Tag Archives: Maine

New Hampshire Bans Noncompetes for Low-Wage Workers

With its recently passed Act Relative to Noncompete Agreements for Low-Wage Employees, New Hampshire has joined a  growing list of states (including Maryland and Maine) that have enacted laws barring employers from enforcing non-competition agreements against low-wage workers.  The New Hampshire law prohibits employers from enforcing agreements against employees earning less than 200% of the federal minimum wage ($14.50/hour as of 2019) which limit their ability to work for another employer for (1) a specific period of time (2) in a specific geographic area, or (3) in a specific industry.  The prohibition takes effect September 8, 2019.

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New Maine Law Bans No-Poach Agreements and Dramatically Limits Noncompetes

The recently passed Act to Promote Keeping Workers in Maine is poised to dramatically alter the status of restrictive covenants in Maine.  The Act accomplishes this by: (1) prohibiting employers from entering into no-poach agreements with one another; (2) barring employers from entering into noncompetes with lower wage employees; (3) limiting employers’ ability to enforce noncompetes; (4) mandating advanced disclosure of noncompete obligations; and (5) imposing a time delay between when an employee agrees to the terms of a noncompete and when the noncompete obligations actually go into effect.  In addition to barring the enforcement of noncompliant noncompetes, the Act authorizes the Maine Department of Labor to impose monetary civil fines of “not less than $5,000” on employers who enter into non-complaint agreements.  The Act apples to contracts entered into or renewed after September 18, 2019, so Maine employers should not waste time in revising their agreements to comply with the Act.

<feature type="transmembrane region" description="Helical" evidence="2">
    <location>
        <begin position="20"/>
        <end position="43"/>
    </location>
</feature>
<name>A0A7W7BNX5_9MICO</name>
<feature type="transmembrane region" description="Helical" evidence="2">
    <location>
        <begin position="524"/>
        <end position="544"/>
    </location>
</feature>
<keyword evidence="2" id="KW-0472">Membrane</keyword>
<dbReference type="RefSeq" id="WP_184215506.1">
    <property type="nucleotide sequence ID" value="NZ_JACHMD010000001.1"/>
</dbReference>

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Summer Networking Events: Workplace Harassment Can Happen Outside the Workplace

With warmer weather quickly approaching, many employers are beginning to schedule happy hours, parties, softball games, and other off-site events that employees (and interns) look forward to attending. However, at offsite work events, employees might forget—or might not realize in the first place—that they are still in a workplace setting. This could result in unwelcome behavior, such as sexual harassment, which could leave an employer open to liability.

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Maine Celebrates Equal Pay Day with New Equal Pay Act Amendments; Legislation Awaits Governor’s Signature

On April 2, 2019, the Maine Legislature celebrated Equal Pay Day by passing two significant amendments (“Amendments”) to the Maine Equal Pay Act. If, as expected, Governor Janet Mills signs the measure, certain salary history inquiries and employer policies prohibiting employee wage discussions will be deemed “evidence of discrimination.”  While the Amendments do not directly “prohibit” such inquiries and policies, in effect, they operate as a ban on such conduct.

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New Prime Inc. v. Oliveira: The Supreme Court Applies The Federal Arbitration Act’s Transportation Workers Exclusion To Independent Contractors

On January 15, 2019, the U.S. Supreme Court issued a unanimous decision in New Prime Inc. v. Oliveira, a case concerning the enforceability of arbitration agreements.

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Maine Delivery Drivers Deemed Overtime-Eligible “For Want of a Comma”

A Maine dairy company has received a potentially expensive grammar lesson from the U.S. Court of Appeals for the First Circuit, which held on March 13, 2017, that the company’s delivery drivers may be eligible for up to $10 million in overtime pay, because the lack of a comma in the statute regarding exemptions from the state’s wage and hour law rendered the scope of the exemption ambiguous.

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